Friday, August 30, 2013

I Miss the Queen of Eagle River

Do you ever meet people and long after they're gone, you're still telling stories about the times you shared with them?

And by gone, I don't mean some lofty way of saying "dead" or "deceased," really, I just mean that the friendship dropped off the face of the planet for no real reason and now, for the life of you, you couldn't possibly imagine where they are on the planet?

Well, to me, that's Lisa.

This story isn't so much about me, but about us. But to understand us, you probably should understand who "me" was back then.

Picture it, Eagle River, Alaska, 2007...a gorgeous summer season... (I *heart* Sophia Patrillo, folks).

I was a single mom renting a tiny, tiny apartment for about $750 a month when I was bringing home about $1200 a month. Phew! Tight finances, right?

Boy Wonder and I were broke, but we had a tiny apartment decked out in citrus colors and he had a bunk bed with a slide that he used to fall off constantly.

My upstairs neighbor was a girl named Lisa. A couple years younger than me, with two kids of her own. She was outgoing (maybe a little louder than me, but I can dig it), athletic, and up for just about anything. She'd lived in Eagle River since the first grade and she managed to know everybody, young and old, in the entire town.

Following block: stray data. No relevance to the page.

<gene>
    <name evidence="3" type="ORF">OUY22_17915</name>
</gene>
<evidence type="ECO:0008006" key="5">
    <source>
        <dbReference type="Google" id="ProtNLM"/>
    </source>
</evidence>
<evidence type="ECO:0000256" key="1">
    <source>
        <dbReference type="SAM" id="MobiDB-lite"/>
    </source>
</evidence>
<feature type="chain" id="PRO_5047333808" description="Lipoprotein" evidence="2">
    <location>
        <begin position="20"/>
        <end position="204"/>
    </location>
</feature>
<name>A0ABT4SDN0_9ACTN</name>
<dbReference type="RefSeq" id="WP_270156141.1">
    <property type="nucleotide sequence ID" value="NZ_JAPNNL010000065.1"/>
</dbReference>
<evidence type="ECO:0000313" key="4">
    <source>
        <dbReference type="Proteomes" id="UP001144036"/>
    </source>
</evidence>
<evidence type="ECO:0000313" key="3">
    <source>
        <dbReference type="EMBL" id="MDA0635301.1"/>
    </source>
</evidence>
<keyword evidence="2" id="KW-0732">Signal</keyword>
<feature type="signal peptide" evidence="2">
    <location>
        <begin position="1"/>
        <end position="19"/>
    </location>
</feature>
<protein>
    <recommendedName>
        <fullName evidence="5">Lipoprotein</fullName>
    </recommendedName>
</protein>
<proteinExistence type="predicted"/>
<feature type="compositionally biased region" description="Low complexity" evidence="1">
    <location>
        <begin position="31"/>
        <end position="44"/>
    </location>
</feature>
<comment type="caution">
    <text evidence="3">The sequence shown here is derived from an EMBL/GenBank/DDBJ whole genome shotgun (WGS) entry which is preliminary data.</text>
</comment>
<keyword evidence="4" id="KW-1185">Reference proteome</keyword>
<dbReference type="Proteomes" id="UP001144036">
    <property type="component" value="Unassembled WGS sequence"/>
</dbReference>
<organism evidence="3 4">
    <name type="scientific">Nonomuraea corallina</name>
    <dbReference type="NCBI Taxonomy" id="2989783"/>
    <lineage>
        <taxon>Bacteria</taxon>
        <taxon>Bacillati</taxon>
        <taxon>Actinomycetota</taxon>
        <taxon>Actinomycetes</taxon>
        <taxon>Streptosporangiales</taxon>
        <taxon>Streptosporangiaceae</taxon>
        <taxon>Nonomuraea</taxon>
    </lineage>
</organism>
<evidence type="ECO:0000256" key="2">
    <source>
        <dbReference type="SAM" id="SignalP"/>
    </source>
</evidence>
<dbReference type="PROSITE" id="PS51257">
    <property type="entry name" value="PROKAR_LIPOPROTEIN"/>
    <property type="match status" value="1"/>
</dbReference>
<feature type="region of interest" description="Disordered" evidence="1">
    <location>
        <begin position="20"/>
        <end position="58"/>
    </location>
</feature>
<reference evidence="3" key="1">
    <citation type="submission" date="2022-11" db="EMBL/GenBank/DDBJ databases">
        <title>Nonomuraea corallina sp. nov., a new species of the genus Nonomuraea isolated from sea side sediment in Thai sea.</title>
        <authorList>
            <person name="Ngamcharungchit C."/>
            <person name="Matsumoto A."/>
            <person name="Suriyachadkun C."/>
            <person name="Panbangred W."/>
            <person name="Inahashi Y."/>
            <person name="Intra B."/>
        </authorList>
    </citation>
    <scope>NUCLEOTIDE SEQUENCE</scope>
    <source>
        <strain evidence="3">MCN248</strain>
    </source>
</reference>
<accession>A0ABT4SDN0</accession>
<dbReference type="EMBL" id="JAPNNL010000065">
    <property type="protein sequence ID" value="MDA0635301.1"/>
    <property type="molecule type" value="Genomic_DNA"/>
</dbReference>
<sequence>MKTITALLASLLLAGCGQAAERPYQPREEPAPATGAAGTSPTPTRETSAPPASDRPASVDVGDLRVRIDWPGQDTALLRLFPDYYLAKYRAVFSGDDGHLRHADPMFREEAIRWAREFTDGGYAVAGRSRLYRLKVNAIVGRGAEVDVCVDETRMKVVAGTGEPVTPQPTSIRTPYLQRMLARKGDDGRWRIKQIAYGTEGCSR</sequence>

We were both complicatedly single that summer, and that my friends, is where this friendship gets funny. Lisa came out with me a few times and disappeared with an acquaintance I knew or a friend from MMA or jiu jitsu. When I would see the guy then next day, he'd have all manner of bruises on his arms and his face and when I asked what happened, he'd just sort of look bewildered and a little confused and never speak of it again.

She was intense and the "Mi Vida Loca" tattoo on her right bicep obviously wasn't there just for appearances.

On the weekends we didn't have our kids (we managed to get them to correspond most weeks), we always made some sort of plan for Saturday night. Since we were both on the financial struggle, it usually meant an enchanting evening at the Homestead  Lounge. An establishment lovingly referred to as "Homewreckers" by locals, and one that was attached to the planet's noisiest bowling alley, bingo parlor, and laundromat all in one.

Social center of small town Alaska, folks. (I loved this place.)

Nights with Lisa were never boring. She liked to drink whatever she could afford or whatever people would buy her. It ranged from Bud Lights to Kamikaze with all manner of well liquor that the bartender, some pervy dude with a Duck Dynasty bushy beard and who managed to greet her with a full-on mouth kiss every time she went in for a hug, threw in the glass. I wouldn't be surprised if the guy slipped her a roofie or two in there the way he pawed on Lisa.

Lisa danced to her own DJ most of the time and if the four foot-by six foot laminate wood dance floor was empty and some sort of Beastie Boys song came on, she was dragging me off the vinyl bar stool out on the floor.

But see, I have this rule.

I don't dance in plain sight. Ever. I don't dance with less than ten people to camouflage me and I sure as hell don't dance with a single other female. One who's flipping off the DJ randomly and inventing her own twerk-like, one legged jig.


That was Lisa. She'd finish the whole damn song by herself and only stop well into the next song when she was thirsty. And she was  mean drunk sometimes. Mean, but funny.